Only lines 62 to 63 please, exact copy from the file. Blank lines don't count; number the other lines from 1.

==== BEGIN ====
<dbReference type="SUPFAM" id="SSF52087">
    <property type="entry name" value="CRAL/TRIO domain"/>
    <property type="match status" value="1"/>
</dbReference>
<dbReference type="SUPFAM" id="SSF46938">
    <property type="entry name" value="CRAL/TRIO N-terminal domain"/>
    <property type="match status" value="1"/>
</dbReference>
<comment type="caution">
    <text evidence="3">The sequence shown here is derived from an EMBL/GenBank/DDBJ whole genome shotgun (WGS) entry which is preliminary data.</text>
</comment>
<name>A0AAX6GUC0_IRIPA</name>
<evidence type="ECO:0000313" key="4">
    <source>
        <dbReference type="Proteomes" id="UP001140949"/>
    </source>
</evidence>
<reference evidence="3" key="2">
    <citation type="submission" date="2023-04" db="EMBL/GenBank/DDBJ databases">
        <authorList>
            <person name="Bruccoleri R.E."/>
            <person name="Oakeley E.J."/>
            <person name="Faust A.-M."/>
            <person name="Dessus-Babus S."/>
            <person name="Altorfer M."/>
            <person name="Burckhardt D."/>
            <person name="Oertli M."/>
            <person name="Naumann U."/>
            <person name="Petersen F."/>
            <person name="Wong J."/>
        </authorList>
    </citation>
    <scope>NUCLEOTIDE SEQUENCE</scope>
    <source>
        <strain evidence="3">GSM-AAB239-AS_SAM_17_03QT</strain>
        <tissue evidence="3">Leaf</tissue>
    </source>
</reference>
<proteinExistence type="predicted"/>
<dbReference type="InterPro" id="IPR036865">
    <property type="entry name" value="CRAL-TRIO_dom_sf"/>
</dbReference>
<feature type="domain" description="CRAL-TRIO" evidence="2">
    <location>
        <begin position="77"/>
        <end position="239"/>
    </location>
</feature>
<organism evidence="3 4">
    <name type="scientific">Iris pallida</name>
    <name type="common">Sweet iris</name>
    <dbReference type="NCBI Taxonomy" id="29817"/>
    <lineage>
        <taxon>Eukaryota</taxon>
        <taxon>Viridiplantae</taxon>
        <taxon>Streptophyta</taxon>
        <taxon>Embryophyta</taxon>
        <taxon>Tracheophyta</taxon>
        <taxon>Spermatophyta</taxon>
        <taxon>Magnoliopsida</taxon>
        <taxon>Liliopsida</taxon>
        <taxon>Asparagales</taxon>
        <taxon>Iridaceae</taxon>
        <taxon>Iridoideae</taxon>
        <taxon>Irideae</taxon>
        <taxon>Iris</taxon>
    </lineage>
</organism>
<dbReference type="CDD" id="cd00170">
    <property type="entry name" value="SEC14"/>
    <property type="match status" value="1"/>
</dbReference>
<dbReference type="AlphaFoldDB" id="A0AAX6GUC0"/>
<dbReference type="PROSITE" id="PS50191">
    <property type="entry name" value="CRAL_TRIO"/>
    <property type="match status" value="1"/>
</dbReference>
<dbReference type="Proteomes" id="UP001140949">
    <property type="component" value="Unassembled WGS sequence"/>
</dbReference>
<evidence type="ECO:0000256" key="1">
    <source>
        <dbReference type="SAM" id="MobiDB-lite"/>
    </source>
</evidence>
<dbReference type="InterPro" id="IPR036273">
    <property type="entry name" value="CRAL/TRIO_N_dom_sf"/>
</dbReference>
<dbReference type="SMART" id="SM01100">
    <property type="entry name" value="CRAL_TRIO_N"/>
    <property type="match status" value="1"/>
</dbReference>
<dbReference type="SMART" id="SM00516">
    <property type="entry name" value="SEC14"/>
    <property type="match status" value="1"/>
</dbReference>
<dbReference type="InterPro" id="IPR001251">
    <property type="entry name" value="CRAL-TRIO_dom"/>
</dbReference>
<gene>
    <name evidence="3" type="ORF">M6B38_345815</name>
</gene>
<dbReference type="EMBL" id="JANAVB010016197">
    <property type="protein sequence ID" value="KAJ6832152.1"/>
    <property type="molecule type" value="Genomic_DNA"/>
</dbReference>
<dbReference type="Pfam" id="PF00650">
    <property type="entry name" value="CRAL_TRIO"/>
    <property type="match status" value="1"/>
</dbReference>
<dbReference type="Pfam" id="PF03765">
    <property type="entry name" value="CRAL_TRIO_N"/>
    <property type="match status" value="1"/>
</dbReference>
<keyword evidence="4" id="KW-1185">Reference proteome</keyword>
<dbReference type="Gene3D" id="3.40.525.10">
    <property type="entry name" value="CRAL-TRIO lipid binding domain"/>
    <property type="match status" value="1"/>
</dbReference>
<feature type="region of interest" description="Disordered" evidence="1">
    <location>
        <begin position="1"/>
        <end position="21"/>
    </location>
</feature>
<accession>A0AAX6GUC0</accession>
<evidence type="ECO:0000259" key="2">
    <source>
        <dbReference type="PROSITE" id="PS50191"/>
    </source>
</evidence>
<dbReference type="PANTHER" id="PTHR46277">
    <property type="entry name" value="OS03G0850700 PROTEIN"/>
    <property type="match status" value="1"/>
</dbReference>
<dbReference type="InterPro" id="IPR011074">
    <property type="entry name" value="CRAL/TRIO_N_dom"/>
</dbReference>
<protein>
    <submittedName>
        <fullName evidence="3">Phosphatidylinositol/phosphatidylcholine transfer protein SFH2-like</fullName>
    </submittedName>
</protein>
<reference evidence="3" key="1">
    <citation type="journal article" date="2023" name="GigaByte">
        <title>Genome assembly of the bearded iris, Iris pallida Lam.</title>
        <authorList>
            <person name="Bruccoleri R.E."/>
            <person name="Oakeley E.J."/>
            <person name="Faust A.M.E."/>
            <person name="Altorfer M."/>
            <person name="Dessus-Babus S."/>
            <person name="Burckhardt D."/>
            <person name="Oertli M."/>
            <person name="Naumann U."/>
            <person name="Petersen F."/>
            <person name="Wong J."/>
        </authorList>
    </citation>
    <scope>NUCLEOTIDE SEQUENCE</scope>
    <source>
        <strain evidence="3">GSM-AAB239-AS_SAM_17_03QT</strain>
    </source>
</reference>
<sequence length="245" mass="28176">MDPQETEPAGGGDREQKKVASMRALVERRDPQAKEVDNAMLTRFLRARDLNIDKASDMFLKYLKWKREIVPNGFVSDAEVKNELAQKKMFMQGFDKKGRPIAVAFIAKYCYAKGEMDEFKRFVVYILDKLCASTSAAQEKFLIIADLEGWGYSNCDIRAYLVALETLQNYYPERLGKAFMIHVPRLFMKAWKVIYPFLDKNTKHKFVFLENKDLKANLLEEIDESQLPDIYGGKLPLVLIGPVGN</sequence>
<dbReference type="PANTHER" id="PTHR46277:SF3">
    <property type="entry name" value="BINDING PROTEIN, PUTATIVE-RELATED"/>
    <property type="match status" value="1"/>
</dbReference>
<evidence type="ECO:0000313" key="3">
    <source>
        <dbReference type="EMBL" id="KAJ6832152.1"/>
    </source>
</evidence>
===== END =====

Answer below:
        <taxon>Asparagales</taxon>
        <taxon>Iridaceae</taxon>